- Lastly, as medical students we need to make sure family and friends are keeping up their health and wellbeing - both physical and mental. This can come through encouragement to exercise, healthy recipes and also ensuing they keep medical appointments and seek help when help is needed. Frequent check ins about their mental health and how they’re coping with social distancing is always a good idea too.
Content from Ollie Dearsley
(Based on feedback from COVID-19/Mental Health survey)
If you’re not sure where to begin in having a conversation about mental health, here are some things that might help:
- There are lots of guides online on ways to check in with friends who might be struggling
- Beyond Blue, an easy to follow guide on potentially difficult conversations: https://www.beyondblue.org.au/the-facts/suicide-prevention/worried-about-someone-suicidal/having-a-conversation-with-someone-you're-worried-about
- R U OK, the OG in prompting people to start conversations around their mental health https://www.ruok.org.au/how-to-ask
- However, remember that these are just a guide. You know your friend/family member better than the author of that web page do, and will know best how to make them feel heard and valued. Sometimes, this is the most important part.
- Some people may feel awkward asking people if they are okay, for fear they might have misinterpreted and be an annoyance - however, even if this is the case, most people appreciate that someone cared enough to check in on them rather than feel they were burdened.
- It’s also important to remember that none of us are psychiatrists (not yet, anyway!) and that we need to recognise when we are out of our depth. Click this link to search for professional services to recommend to a family/friend. https://www.beyondblue.org.au/get-support/find-a-professional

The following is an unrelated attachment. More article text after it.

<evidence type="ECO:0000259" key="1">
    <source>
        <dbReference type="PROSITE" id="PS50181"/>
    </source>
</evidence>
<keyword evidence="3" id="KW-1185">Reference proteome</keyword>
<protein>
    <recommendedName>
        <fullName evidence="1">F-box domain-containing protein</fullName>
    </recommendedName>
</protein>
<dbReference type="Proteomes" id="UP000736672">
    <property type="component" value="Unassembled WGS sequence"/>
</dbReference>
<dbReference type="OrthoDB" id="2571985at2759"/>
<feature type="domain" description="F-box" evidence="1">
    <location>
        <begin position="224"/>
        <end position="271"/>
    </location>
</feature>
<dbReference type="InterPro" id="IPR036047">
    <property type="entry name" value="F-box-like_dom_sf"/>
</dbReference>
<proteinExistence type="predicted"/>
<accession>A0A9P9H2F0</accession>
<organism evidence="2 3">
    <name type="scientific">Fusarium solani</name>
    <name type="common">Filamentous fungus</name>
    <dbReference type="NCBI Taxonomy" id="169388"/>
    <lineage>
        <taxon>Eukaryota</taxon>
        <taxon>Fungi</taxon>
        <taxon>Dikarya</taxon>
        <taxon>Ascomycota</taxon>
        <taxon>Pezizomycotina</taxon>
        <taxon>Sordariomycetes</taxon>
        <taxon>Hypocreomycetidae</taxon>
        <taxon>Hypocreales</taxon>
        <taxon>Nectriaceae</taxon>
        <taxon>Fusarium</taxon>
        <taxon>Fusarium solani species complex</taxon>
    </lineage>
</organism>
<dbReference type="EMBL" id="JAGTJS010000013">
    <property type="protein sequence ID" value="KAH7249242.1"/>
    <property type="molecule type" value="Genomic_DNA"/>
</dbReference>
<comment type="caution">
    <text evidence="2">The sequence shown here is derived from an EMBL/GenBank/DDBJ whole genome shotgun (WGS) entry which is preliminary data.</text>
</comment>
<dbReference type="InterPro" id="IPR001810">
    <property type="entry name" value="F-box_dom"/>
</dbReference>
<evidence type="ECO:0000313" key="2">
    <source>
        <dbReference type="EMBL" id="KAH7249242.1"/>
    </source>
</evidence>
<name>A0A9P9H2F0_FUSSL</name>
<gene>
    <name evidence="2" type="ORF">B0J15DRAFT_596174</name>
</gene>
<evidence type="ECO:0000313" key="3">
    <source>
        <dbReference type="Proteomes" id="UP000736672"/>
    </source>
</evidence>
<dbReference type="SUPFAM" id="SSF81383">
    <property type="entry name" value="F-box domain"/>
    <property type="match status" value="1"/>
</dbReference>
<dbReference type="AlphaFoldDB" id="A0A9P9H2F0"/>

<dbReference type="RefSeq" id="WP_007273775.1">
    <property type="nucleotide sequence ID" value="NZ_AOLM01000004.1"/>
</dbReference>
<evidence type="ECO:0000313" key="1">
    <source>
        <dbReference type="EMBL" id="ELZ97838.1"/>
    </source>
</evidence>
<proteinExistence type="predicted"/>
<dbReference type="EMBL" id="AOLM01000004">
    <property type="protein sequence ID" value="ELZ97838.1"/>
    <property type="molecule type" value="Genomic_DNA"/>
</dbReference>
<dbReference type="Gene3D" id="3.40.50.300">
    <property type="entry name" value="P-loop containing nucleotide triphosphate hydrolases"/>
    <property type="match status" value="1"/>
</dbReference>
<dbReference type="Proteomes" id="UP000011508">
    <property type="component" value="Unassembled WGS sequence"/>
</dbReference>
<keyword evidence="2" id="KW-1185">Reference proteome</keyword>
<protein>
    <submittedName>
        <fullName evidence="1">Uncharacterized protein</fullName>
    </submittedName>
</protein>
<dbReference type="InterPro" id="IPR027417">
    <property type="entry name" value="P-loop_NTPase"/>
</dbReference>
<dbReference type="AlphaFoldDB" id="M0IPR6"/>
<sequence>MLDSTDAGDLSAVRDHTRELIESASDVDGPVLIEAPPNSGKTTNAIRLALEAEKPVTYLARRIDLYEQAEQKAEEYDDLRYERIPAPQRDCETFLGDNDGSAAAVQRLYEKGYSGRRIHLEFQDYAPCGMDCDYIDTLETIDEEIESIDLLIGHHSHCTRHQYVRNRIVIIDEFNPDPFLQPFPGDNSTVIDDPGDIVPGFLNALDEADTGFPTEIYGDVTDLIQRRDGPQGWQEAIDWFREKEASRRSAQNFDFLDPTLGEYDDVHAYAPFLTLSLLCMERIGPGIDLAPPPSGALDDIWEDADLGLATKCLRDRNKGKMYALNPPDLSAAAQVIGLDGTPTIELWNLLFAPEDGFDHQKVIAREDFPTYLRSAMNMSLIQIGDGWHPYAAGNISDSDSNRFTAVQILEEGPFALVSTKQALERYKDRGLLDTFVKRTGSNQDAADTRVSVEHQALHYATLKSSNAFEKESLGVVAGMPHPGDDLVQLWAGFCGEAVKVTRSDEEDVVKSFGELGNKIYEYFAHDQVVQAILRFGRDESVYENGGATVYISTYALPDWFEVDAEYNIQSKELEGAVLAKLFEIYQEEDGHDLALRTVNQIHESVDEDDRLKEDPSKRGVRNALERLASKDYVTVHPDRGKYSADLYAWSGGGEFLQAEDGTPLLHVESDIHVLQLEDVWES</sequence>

- There are lots of guides online on ways to check in with friends who might be struggling
If you think they may be considering suicide, use Lifeline's three step approach
- Ask: If you think someone might be suicidal, ask them directly "Are you thinking about suicide?" Don’t be afraid to do this, it shows you care and will actually decrease their risk because it shows someone is willing to talk about it. Make sure you ask directly and unambiguously.
- Listen and stay with them: If they say 'yes', they are suicidal, listen to them and allow them to express how they are feeling. Don’t leave them alone. Stay with them or get someone else reliable to stay with them.
- Get help: Get them appropriate help. Call a crisis line like Lifeline 13 11 14 or 000 if life is in danger. If you can get in straight away visit a GP or psychologist. Even if the danger is not immediate they may need longer term support for the issues that led to them feeling this way.
For more information on suicide and suicide prevention, see the rest of the article here